Just as electricity stole the lamplighter’s job, and robots replaced auto assembly line workers, technology continues to alter the need for human labor. Some studies suggest technology will swipe up to 800 million jobs worldwide by 2030.
Should legal professionals be concerned? How is artificial intelligence going to affect the careers of lawyers during the next few decades? Is A Space Odyssey’s HAL 9000 going to be cross-examining the witness next month?
How is artificial intelligence going to affect the careers of lawyers during the next few decades?
For those of us too wrapped up in case law to keep abreast of technological innovation, artificial intelligence (“AI”) is exactly what it sounds like. Coined in 1955 by computer scientist John McCarthy, the term “artificial intelligence” refers to systems that instruct machines to receive information, process it, and interpret its meaning. AI computer algorithms detect patterns in data and suggest actions to be taken based on the interpretation.
Estimates suggest the AI industry will reach $12.5 billion by 2020. With such rapid growth, we are all sure to encounter AI technology in our careers very soon, if we haven’t yet.
What does this mean for young lawyers? Are firms going to be paying for AI-powered systems instead of attorney salaries in 20 years? Probably not.
AI is, of course, transforming the way we do business, but its function is to relieve us from more tedious tasks, allowing us to spend more time with clients, our legal teams, and the courts.
What is AI Doing for Law Firms Today?
What exactly will AI be doing in the legal workplace? AI systems are already in development to help law offices complete a variety of tasks such as analyzing contracts and other documents, collecting background information, and conducting legal research.
- Analyze contracts for potential writing and provisions issues, helping to reduce risk.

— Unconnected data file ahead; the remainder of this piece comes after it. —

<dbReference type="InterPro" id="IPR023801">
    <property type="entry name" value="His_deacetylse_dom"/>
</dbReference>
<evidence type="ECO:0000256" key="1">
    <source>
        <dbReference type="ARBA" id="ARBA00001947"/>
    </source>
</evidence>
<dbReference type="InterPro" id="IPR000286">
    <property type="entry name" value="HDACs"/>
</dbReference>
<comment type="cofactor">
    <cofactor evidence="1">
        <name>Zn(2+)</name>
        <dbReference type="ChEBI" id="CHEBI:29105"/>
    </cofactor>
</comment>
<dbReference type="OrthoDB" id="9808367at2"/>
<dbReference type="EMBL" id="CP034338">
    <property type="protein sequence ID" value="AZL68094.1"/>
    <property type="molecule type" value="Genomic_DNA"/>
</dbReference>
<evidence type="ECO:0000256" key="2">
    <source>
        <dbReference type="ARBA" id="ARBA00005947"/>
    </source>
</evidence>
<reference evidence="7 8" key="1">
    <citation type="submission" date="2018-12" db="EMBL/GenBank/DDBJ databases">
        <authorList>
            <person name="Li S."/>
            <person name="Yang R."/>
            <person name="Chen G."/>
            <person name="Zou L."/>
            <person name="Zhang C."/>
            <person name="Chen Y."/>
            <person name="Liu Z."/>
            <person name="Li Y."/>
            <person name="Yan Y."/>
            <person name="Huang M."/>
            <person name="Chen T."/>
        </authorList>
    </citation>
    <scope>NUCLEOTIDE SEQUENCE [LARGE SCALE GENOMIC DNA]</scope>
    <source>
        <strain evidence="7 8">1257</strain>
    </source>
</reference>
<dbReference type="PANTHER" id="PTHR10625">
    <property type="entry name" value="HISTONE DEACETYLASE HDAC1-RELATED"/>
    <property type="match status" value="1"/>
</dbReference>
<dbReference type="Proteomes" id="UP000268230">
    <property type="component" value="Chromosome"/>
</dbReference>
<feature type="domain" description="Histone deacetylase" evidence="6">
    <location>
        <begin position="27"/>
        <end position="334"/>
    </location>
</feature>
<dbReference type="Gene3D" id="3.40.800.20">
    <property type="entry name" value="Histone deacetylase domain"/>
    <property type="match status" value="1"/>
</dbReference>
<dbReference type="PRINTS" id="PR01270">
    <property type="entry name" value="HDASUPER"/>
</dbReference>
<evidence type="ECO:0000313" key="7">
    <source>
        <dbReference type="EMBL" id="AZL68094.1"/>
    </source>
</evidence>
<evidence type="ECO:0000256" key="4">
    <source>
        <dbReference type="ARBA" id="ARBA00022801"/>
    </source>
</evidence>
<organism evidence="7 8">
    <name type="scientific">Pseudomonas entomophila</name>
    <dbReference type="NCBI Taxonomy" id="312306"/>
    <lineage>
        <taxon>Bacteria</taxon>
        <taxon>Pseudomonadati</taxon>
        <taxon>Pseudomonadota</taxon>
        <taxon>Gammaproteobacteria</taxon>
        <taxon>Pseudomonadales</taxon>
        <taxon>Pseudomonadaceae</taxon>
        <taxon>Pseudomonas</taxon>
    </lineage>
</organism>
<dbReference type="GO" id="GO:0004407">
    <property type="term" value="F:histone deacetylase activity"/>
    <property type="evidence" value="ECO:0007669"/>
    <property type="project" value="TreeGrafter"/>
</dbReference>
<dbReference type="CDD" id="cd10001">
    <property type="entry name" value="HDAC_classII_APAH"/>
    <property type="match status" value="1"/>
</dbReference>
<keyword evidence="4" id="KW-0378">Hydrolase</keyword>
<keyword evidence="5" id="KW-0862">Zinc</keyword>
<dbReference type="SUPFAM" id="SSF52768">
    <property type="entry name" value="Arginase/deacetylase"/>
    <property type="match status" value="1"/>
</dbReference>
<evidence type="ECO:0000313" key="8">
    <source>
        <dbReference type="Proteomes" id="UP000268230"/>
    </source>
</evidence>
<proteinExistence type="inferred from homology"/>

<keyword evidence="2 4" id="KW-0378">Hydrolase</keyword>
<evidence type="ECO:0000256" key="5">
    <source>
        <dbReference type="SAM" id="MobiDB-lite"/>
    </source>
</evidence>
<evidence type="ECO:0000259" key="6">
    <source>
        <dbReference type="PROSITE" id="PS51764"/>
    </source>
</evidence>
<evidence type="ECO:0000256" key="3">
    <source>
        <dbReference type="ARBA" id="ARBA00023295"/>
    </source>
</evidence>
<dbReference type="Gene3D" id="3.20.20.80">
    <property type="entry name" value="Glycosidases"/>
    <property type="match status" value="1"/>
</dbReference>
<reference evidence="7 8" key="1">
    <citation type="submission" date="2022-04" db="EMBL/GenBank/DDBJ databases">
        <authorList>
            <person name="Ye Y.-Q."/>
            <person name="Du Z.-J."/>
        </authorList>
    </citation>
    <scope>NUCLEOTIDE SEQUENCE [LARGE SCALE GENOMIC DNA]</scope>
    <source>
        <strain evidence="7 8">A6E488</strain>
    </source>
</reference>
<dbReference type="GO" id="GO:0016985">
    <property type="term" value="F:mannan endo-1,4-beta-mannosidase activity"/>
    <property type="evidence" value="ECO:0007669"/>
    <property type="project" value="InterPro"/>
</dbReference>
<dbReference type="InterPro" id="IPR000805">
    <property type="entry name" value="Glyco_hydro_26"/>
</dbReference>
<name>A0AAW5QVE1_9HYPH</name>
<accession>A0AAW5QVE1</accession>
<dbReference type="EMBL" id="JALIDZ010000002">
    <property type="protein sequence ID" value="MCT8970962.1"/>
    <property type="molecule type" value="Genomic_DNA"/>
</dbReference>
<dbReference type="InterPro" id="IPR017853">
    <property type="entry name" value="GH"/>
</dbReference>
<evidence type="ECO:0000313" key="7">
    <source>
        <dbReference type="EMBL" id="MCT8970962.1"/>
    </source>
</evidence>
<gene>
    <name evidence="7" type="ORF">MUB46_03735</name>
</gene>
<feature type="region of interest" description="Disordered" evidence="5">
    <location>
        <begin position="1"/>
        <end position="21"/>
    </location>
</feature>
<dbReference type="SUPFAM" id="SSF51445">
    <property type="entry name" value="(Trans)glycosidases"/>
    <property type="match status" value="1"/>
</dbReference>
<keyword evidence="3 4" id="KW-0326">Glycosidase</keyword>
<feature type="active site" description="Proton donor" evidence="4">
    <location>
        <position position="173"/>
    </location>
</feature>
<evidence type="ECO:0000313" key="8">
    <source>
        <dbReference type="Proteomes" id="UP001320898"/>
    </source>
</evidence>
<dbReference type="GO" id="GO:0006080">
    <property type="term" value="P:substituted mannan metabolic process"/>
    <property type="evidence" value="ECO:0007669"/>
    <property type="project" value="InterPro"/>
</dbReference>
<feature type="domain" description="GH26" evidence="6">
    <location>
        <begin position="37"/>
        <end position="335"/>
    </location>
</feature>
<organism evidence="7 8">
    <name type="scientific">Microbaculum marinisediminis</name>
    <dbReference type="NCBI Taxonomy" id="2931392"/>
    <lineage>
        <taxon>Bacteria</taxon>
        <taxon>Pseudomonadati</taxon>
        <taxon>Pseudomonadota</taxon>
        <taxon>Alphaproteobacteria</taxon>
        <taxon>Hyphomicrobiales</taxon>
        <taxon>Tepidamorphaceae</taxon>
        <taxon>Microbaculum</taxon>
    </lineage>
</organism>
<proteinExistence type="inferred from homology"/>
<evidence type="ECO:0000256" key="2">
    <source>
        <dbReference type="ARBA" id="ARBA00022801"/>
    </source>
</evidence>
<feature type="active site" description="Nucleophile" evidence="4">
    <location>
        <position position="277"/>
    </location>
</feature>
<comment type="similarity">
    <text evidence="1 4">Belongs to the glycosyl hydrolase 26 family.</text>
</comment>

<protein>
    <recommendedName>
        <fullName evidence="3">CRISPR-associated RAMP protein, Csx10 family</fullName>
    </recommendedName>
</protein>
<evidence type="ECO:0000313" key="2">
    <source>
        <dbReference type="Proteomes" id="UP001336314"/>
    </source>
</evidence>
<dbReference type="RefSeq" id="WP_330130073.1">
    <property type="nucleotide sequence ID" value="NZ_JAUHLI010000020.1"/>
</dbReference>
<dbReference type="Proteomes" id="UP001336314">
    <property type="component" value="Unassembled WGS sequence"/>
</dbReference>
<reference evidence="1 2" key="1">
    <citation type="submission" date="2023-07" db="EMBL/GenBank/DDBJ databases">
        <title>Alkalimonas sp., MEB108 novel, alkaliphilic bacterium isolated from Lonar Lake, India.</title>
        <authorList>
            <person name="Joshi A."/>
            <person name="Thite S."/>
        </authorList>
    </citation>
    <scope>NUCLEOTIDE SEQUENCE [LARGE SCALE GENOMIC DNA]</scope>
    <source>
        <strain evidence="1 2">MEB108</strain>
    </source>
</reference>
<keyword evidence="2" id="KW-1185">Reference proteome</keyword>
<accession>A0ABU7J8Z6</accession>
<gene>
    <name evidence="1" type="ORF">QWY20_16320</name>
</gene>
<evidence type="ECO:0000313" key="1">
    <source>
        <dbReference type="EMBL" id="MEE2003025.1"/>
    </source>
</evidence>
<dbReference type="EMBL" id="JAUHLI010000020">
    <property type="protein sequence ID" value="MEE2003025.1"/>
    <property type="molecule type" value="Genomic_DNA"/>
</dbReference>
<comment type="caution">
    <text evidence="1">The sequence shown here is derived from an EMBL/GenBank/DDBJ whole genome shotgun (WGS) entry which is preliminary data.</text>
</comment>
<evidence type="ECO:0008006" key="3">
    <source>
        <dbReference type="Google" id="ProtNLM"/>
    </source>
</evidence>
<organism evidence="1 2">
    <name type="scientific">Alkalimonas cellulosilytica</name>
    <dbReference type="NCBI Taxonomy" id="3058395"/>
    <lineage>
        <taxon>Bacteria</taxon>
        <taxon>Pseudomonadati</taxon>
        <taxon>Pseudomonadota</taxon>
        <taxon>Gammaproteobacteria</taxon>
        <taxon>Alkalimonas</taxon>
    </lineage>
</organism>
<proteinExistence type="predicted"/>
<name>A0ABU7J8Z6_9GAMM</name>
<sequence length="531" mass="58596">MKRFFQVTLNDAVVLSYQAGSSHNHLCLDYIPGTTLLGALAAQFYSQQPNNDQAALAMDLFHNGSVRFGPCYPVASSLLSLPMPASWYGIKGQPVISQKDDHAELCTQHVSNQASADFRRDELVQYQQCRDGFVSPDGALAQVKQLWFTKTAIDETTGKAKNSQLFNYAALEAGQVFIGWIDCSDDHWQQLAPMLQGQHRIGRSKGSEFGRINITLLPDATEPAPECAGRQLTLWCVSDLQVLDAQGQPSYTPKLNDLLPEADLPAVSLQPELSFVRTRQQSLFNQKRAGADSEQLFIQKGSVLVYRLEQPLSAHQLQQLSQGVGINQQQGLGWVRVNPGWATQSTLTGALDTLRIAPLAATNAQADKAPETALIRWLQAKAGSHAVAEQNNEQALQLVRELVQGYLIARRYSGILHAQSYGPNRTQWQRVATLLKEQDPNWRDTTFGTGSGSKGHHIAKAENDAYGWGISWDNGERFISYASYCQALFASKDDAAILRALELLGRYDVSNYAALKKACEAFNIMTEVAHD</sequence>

- Conduct more efficient and accurate due diligence, collecting background information, verifying facts, assessing precedent, and gathering client information while removing the potential for human error.
- Evaluate historical trial data, court decisions, judge tendencies and statistics for patterns that can help predict opposing counsel arguments and potential litigation outcomes.
- Locate and analyze documents for relevance to specific cases.
- Conduct legal research and discovery using electronic databases.
- Prepare and fill in template documents with data.
- Conduct personnel and human resources services including electronic billing.
- Detect and remove confidential or sensitive information on documents.
AI systems can sift through thousands of documents within minutes, searching for and compiling specific data, even translating languages in real time as needed. According to JPMorgan, their Contract Intelligence (“COIN”) system can complete 36,000 hours of legal work in just a few seconds.
Lawyers will be using artificial intelligence as a tool to enhance our own expertise, efficiency, and creativity - keeping the potential for machine bias and ethical issues at the back of our minds as we go.
Some legal AI software systems claim to speed up due diligence reviews by 40% to 90%. Other software companies claim their automated documents reviews are 10% more accurate than manual reviews.
AI is attempting to remove the tedious, repetitive tasks attorneys deal with every day; speeding up the process, mitigating risks, eliminating the potential for human error and freeing us up to tackle the more complex aspects of our jobs.
Rather than being bogged down with mundane tasks, new lawyers are more likely to have opportunities to do more challenging work and gain experience faster. Something many young lawyers are excited about.
What AI Can’t Do (Yet)
A significant limitation of AI’s in the legal profession is the absence of the human element. Automated research and analysis algorithms may not dig as deep as a human researcher would. Search results obtained via artificial intelligence methods could still be biased to limited databases.
Some states are taking action to ensure that the legal profession does not jump into heavy reliance on AI technology too quickly. In 2015, the California State Bar announced it would require lawyers to have a certain level of experience in using AI programs before allowing them to apply the technology to discovery methods without considering the lawyer to have committed an intentional or reckless act.
AI technology is nowhere near replacing the lawyer’s prudence, intuition, and interaction with clients. Instead, lawyers will be using artificial intelligence as a tool to enhance our own expertise, efficiency, and creativity - keeping the potential for machine bias and ethical issues at the back of our minds as we go.